When Prmin Zurbriggen of Switzerland won the gold medal in the downhill in the last Olympics, no one was more pleased than Salt Lake's Kip Pitou.
Nor was there anyone happier when Sigrid Wolf won the woman's Super G gold, or when Hubert Stolz accepted the men's combined gold, or Anita Wachter the women's combined gold.Because, stuck like glue alongside all four of the gold medalists as they stood there for all the world to see, arms waving, big smiles showing and cameras flashing, were Pitou's skis. His, that is, by virtue of the fact that from his Salt Lake office he controls the U.S. Kastle ski market.
And to any of the ski makers, a gold is gold. The only problem, admitted Pitou, is convincing retailers. "Consumers want the skis. Retailers are somewhat skeptical . . . but shouldn't be. There's good reason for wanting the skis of winning racers."
A strong committment to racing, he said in an informative tone, is a benefit to skiers, from entry level to expert. Many of the advancements in skis in recent years have come out of the racing rooms and off racing skis.
"Produce a faster base," he explained, "and you have a base that is slipperier. Naturally, a slipperier base will be a base that will turn more easily for the recreational skier.
"We," he offered in the way of a product testimonial, "have the fastest skis in the world."
Proof, he added, is in the skiing . . . having the very fastest in the fastest events in skiing, and on skis called among the fastest, makes his skis the fastest.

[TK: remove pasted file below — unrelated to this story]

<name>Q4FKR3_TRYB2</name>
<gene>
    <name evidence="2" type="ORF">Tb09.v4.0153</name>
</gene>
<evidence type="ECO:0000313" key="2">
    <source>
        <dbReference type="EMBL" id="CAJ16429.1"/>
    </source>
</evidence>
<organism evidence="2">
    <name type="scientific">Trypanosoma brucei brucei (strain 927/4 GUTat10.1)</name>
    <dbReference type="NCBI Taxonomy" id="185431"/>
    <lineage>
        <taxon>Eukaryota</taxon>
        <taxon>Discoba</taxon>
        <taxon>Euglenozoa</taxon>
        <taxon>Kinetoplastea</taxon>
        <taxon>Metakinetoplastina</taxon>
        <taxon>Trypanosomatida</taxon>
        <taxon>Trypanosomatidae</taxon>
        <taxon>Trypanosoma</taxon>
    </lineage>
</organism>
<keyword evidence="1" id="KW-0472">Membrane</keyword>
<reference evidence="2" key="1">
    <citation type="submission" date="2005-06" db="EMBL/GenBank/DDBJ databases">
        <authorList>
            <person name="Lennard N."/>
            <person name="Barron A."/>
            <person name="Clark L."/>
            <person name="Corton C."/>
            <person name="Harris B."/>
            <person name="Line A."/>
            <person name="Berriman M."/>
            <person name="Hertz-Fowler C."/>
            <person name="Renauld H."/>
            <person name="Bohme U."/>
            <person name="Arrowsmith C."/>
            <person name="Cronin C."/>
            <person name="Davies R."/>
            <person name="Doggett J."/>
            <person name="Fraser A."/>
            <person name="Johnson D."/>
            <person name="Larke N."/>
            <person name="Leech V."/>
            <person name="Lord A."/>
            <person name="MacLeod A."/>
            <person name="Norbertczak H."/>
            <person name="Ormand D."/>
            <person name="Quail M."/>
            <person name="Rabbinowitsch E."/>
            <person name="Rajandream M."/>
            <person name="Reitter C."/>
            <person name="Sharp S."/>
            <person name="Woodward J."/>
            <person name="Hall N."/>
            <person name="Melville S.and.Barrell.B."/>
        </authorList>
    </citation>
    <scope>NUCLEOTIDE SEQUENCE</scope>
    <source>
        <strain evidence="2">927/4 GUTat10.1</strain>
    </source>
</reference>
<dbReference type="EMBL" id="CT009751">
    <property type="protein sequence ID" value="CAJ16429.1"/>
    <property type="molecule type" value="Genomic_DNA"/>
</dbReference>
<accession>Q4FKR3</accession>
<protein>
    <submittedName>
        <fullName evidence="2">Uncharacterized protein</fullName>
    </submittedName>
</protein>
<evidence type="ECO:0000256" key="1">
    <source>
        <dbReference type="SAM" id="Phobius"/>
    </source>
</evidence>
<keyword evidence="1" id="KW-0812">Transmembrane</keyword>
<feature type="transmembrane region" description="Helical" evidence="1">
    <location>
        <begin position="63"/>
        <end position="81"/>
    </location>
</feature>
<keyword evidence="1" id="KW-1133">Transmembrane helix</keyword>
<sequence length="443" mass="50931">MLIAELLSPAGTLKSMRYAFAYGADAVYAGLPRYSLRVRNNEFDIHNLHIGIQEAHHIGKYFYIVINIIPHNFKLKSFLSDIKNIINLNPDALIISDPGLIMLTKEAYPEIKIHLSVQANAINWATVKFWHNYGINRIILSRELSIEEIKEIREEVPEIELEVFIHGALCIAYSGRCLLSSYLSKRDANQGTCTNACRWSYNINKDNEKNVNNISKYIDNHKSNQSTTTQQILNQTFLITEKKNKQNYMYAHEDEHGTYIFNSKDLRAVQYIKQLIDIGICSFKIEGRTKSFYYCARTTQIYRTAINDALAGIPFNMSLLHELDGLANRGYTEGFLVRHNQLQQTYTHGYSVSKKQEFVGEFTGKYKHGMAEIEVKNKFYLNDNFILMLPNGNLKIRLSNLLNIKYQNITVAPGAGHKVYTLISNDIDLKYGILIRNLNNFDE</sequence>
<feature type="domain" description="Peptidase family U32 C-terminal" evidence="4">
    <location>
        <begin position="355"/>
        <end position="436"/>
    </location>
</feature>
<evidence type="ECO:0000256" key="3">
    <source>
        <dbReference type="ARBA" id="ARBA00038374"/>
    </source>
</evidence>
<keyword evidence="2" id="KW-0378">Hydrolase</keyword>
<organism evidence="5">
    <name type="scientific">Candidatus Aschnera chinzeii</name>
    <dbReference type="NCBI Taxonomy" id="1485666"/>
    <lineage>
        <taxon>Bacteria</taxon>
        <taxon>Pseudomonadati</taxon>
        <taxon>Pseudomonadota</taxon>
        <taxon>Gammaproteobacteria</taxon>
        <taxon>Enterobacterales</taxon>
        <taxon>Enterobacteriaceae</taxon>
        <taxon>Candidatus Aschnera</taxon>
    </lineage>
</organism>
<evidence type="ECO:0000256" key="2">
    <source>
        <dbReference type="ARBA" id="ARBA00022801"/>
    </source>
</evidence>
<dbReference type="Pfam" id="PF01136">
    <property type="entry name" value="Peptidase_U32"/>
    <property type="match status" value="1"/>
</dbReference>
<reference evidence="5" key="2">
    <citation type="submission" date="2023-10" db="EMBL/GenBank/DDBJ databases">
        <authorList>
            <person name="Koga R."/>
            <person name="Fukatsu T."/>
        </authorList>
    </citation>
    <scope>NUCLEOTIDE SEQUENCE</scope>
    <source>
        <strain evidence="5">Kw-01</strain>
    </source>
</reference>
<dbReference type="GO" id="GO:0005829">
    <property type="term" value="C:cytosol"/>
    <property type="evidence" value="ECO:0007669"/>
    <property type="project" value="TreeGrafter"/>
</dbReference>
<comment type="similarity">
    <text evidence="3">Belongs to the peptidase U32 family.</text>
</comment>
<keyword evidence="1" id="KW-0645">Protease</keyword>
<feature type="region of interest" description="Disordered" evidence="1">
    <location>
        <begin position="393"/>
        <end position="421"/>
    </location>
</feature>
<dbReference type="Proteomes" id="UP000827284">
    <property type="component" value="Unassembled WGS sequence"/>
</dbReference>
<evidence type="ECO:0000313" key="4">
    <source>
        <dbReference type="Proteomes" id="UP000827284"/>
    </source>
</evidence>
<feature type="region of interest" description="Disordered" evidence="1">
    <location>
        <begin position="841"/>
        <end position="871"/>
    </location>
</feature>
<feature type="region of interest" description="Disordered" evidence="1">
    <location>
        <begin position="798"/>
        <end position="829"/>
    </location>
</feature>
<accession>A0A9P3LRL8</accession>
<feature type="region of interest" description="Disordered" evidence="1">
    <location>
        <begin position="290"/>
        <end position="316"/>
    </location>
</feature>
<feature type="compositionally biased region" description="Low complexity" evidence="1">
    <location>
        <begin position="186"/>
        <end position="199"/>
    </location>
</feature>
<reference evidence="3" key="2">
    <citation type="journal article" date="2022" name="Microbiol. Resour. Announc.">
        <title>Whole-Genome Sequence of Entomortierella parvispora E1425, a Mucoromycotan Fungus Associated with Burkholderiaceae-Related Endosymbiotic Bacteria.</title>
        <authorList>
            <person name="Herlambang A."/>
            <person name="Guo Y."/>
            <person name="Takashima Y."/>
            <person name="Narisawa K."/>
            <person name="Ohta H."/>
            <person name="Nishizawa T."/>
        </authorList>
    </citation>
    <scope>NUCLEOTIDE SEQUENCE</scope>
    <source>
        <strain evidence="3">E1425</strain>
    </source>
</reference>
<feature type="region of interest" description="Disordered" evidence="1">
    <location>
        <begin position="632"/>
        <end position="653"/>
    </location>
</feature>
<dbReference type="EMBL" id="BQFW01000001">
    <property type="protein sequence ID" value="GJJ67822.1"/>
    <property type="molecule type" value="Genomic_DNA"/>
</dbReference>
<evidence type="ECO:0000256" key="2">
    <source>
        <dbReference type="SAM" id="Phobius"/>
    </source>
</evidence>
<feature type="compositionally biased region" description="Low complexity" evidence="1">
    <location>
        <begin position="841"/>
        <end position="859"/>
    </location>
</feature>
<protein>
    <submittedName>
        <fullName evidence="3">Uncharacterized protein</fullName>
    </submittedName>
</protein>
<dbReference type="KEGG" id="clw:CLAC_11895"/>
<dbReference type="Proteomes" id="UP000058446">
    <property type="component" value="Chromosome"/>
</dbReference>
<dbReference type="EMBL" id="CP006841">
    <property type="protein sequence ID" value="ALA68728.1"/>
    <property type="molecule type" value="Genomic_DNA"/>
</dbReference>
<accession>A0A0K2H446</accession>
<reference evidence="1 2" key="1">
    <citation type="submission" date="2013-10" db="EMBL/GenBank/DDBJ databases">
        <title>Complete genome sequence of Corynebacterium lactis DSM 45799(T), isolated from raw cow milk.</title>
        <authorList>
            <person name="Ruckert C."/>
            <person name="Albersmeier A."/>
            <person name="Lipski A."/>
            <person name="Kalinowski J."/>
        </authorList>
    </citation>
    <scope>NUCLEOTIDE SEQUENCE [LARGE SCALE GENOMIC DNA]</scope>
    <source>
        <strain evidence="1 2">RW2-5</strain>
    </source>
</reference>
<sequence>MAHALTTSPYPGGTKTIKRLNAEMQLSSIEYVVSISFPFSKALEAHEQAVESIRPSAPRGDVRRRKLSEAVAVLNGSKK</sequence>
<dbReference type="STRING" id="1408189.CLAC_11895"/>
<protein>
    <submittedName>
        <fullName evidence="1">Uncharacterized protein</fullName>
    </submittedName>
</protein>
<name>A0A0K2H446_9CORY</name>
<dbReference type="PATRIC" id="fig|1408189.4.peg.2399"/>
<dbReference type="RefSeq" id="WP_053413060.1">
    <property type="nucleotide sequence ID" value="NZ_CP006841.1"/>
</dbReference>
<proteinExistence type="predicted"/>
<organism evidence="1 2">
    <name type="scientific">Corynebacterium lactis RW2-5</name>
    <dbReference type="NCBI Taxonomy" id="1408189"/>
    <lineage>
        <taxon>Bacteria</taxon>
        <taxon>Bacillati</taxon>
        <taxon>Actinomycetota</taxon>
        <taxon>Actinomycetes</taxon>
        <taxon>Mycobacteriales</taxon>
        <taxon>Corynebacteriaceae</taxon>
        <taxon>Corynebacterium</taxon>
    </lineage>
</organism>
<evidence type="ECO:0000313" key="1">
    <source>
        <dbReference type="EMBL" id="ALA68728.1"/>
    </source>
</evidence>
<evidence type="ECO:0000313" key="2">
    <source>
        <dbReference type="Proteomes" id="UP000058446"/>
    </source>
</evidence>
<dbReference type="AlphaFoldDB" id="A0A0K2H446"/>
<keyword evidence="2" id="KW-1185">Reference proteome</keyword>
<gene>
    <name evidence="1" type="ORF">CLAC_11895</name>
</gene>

It also reaffirms his company's committment to racing, he said, adding that there's more to it than what people think.
Take for example the now-in-session World Alpine Ski Championships in Vail.
One year ago, Kastle sent a five-member test team to the race location, Vail, Colo. For two weeks, the team tested everything from time and temperature, to bases and waxes. Anything to do with ski racing that could be tested was and then recorded.
Then two weeks before the event, a three-member team returned with over 100 pairs of skis of every imaginable cut and composition. Again they ran tests to confirm that they had the perfect skis under all possible conditions.
When racers arrived, each had his or her very own technician. Each technician then went over test data, added input about the skier, and selected one of the 100 pairs. The "golden" pair.
"The only thing that could foul all this up is new snow," said Pitou.
"Well, it snowed. There were a lot of long faces over there and a lot of testers scrambling for new data."
All, of course, has not been clean runs and gold medals for Pitou and his Salt Lake-based ski company. Selling skis is not easy, nor is it lonely. Check the racks at a ski shop sometime.
There are, conservatively, over two dozen ski makers in the world. And each has a dozen or so different models, all claiming to have skis that run faster, turn quicker, feel smoother, look better and cost, well, . . . a little or a lot, depending on the a skier's needs.
Back in 1983, when Pitou, executive vice president of Kastle USA, left his New York home for the Wasatch Mountains, fewer than 300 of his skis were marketed locally and fewer than 30,000 in the United States (eighth in the market). Most of the sales were east of the Mississippi.
This year he anticipates total sales of 80,000 (tie for fifth with Atomic) and local sales of 3,000.
The reasons, he offered, ranged from image - "Good image is the thing skiers are looking for these days . . . how they project themselves on the slopes is important. And they want a ski with a high image," he explained - to moving out west and learning about the western market.
Having offices in Salt Lake City has helped. It's central, accessible, projects good work ethics and is close to great snow and some of the very best skiing.
And, putting the fastest on the best in the greatest is a sure sale these days.